Memes and Strange Politics

Emerging from the tension between the political and politics is a form of aesthetic expression that renews the debate in the public sphere.

Prince Carnival Wannes I. Bergen, 1963

Prince Carnival Wannes I. Bergen, 1963 | Nationaal Archief | Public Domain

It is precisely in that indeterminate space between politics and the political, i.e., between society’s discontent and political issues, where memes are cooked up. Memes, generally made of an image with a short and witty text, an animated gif or a manipulated photo, have gone from being an Internet phenomenon to become an element that is omnipresent in our digital and media imaginary. Thus, we are witnessing the creation of a parallel debate, that reflects current affairs events and that is renewing the public sphere, allowing for more active civic dialogues.

The relationship between memes and politics is no minor thing, or to put it another way, is a major thing. To understand its significance, firstly we need to stop and reflect on a reality of the utmost importance: the tension that emerges between politics and the political. What might seem to be a mere linguistic diversion, a play on words, is not. With Chantal Mouffe in her book On The Political,[1] we learned that “politics” and “the political” are two very different concepts that imply very different spheres of action and power games. Politics is a very well articulated technology. Votes, ballot boxes, campaigns, microphones, parliaments, elections, reports, statistics, institutions, suits, lecterns, etc., are all clustered together to produce the sphere of politics. This is the standardisation of political debates. Politics has mechanisms for validation, for recognition and for exclusion. Standards and public institutions. In contrast the political is a little more wild. The political is everything that affects us, the tensions and antagonisms that cross our lives. Concerns, discontent, desires that cross the social field and determine our lives. The political is the raw material of politics. The political is the tensions that politics gathers together in order to channel them into debates, spaces, regulations and languages. The political has to do with bodies, politics with words.

We can venture that a democracy is not in very good health when the drive belt that links politics with the political ceases to function. When it breaks down. When the tensions and antagonisms crossing through people’s bodies do not reach the ears of the political classes. When the discontent is not detected or is simply ignored. When the issues of the political are not taken on board by politics. Knowing how to transform this discontent, this antagonism, into concerns or into issues for politics is one of the most complex tasks for the political. Knowing how to raise what might seem to be private problems to a problem issue that affects the whole of society. There is no method or single formula for translating the political into issues for politics. How many women have to be murdered per year to make the phenomenon of gender violence a real concern for politics? How many tourists have to urinate in the street for tourism to become an issue to be dealt with? What is the exact number of unemployed people that turns the unemployment phenomenon into a concern for politics? In the following article we are going to stop to explore that liminal space that emerges between politics and the political. Between the discontent and the issues of politics. Between the social movements and the political parties. Between the desire and the institution. It is in that indeterminate space where memes are cooked up.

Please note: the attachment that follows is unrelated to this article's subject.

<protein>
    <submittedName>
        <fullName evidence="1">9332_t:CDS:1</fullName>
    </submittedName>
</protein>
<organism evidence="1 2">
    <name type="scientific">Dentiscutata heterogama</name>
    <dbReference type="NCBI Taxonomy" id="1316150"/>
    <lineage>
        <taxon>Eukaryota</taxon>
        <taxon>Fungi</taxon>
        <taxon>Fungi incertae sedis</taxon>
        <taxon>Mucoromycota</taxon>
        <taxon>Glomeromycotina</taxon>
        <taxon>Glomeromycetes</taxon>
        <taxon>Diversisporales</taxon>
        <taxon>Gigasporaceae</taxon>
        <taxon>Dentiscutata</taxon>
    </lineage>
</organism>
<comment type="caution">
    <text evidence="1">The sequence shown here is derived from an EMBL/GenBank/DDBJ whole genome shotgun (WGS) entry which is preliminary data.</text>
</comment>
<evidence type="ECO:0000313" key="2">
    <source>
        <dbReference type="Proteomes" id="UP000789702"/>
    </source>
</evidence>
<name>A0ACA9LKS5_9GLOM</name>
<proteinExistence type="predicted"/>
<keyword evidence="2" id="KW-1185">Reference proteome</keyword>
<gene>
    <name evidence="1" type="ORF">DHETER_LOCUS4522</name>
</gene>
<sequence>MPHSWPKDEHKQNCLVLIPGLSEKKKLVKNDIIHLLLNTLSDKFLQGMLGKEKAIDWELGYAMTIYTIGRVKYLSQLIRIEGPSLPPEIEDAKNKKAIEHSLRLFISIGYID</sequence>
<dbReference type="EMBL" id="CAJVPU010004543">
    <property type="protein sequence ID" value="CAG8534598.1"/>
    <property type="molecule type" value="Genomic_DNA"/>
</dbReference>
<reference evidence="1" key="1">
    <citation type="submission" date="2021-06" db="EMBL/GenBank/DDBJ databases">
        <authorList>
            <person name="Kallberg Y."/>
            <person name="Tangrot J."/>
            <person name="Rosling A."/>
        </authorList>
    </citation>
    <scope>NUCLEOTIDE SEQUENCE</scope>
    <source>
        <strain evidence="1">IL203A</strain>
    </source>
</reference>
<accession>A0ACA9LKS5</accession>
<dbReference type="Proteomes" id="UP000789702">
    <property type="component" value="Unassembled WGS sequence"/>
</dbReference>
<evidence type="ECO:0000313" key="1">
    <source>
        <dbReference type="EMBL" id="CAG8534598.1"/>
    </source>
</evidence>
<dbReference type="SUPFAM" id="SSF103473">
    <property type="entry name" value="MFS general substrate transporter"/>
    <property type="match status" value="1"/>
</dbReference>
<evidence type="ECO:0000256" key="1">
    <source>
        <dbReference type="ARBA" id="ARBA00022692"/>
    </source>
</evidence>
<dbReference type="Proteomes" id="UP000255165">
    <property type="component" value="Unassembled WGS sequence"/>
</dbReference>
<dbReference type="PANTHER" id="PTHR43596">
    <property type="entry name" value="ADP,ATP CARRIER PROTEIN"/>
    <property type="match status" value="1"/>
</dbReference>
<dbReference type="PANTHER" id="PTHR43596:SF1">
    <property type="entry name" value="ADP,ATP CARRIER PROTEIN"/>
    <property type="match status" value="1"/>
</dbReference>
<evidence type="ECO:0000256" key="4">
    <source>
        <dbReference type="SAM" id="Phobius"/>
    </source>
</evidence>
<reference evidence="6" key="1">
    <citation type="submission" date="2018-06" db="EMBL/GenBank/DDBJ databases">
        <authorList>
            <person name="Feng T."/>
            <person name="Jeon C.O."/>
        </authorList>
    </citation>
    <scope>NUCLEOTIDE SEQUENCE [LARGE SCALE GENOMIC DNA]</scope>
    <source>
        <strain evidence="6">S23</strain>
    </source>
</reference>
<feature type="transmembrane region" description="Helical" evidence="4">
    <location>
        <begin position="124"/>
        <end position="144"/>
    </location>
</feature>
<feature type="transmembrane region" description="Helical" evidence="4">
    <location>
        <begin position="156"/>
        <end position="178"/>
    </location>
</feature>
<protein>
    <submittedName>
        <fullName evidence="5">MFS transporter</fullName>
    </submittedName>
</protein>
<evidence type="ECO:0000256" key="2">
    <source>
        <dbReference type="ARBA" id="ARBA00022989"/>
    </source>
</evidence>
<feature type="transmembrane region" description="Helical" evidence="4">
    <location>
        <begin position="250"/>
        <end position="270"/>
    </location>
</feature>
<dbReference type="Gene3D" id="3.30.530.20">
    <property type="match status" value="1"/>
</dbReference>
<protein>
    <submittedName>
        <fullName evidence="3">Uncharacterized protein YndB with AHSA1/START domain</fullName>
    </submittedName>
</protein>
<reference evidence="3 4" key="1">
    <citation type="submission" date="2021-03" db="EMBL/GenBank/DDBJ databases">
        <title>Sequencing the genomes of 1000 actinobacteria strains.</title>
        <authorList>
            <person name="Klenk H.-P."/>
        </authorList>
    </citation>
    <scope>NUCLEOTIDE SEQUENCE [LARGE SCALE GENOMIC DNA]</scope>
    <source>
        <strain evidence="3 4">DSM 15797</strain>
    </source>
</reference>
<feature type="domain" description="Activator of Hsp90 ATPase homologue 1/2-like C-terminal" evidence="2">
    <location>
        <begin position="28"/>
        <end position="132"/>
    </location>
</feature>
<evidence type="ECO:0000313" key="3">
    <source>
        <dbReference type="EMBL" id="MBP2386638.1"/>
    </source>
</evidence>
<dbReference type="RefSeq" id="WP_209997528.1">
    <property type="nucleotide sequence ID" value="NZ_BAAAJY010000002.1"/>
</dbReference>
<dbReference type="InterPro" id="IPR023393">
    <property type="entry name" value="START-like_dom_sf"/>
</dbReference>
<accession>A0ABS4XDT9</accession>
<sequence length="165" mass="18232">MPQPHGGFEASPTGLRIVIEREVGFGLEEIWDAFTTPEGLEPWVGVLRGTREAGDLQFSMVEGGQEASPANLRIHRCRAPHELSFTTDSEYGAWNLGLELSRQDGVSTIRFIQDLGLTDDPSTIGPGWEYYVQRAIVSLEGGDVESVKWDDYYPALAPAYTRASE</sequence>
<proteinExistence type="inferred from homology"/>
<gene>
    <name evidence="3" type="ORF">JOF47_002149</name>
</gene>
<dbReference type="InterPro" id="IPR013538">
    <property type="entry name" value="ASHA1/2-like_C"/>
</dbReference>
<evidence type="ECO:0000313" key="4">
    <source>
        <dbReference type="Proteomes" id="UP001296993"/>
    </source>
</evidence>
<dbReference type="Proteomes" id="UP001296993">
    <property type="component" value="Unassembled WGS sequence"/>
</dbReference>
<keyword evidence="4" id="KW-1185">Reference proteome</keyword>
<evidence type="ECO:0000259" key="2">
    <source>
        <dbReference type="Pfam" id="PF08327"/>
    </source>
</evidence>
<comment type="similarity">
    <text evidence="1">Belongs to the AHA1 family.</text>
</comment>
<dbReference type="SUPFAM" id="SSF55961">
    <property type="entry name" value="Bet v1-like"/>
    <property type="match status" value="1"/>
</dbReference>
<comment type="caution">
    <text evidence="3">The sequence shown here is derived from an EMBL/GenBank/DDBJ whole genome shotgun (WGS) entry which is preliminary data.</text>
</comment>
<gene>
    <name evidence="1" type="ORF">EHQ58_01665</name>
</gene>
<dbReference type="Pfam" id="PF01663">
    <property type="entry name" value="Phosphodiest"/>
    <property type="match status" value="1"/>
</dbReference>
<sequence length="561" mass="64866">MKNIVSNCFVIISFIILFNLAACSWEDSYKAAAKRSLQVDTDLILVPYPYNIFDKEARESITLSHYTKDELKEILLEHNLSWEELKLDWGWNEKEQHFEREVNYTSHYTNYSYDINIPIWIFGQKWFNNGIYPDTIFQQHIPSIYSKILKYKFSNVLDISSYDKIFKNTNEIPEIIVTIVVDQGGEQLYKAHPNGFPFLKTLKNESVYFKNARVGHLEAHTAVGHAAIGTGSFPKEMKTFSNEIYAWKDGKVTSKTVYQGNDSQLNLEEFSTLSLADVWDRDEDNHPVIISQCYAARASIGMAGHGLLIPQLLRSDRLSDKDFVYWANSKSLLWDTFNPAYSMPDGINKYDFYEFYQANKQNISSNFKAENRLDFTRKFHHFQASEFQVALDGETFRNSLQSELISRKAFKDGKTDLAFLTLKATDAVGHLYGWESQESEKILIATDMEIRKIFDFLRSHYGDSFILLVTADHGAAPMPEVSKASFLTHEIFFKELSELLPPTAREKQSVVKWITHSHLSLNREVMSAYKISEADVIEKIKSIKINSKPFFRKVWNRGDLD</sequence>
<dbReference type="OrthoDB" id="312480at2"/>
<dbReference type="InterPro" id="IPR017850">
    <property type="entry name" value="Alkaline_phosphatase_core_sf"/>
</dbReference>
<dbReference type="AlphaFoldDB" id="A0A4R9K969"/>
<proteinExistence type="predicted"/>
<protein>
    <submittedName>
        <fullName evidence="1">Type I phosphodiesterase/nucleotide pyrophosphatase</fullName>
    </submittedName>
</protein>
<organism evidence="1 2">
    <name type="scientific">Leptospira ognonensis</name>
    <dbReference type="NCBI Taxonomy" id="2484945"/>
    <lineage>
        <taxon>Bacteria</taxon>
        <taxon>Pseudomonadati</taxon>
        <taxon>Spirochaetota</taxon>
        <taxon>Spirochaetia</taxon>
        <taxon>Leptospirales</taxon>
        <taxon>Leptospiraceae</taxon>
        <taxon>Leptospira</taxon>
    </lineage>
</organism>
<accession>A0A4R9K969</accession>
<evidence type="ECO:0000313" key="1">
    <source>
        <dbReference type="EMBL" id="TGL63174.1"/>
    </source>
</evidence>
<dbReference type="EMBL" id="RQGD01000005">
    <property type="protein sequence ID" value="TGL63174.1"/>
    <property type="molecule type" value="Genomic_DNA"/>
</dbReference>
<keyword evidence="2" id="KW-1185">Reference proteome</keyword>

Barcelona, 1976

Barcelona, 1976 | From the book “Pintades: De Puig Antic al Referéndum”. La Gaia Ciencia, Barcelona 1977 | © Col·lectiu Foto-FAD (1974-1977)

Spaces for mediation or mechanisms of translation of the political into matters for politics are varied and do not always work. Historically, different devices have fulfilled this function: lobbies, signature petitions, civil disobedience actions, demonstrations, poetic actions, ribbons on lapels, occupations of spaces of representation, etc. All of these constitute strategies and devices that may contribute towards transforming the forms of antagonism and discontent that cut through the political into issues for politics. Unfortunately they do not always work. Tensioning politics is not easy. In his book, Culpables por la literatura, Germán Labrador tells us that during the transition, when the democracy of the Spanish state was still being forged, it was not very clear which were the mechanisms for elevating social concerns in order to convert them into issues for politics. For this reason, fences and walls took on such an important role in this mediation exercise. They were places where individual discontent could become a public matter. According to this author, “graffiti was a place of representation for the emerging citizenship”.[2] “NATO No, Bases Out”; “Freedom, Amnesty, Statute of Autonomy”; “Less King, More Culture”; “Flats Yes, Shanties No”; “Political Parties Are the Condoms of Freedom”.[3] Thus graffiti could be understood as a “direct means of expression of a citizens’ opinion, which has been excluded from the development of political events that will lead in spring to the first democratic elections”.[4] When the channels that link the political and politics are not clear, someone invents them. When they are saturated, they overflow.

Mariano Rajoy is not wrong when he states that “I have been prevented from fulfilling my electoral programme by reality”. The political sometimes manages to condition politics. Today we see how a set of new spaces, mechanisms or social movements have arisen that explore new tactics and methods to achieve this goal. The PAH (Platform for Mortgage Victims) and escraches, the digital trolling campaigns against application of the Sinde Law orchestrated by the old EXGAE, the appearance of numerous social syndicates that are made visible via the social media networks, the actions of the “graphic liberation movements” that accompanied the first wave of municipalist movements, etc. All of them have contributed towards tensing the politics agenda. Towards bringing the concerns of the social agents closer to a political class that, if not distracted, is at least deaf to citizens.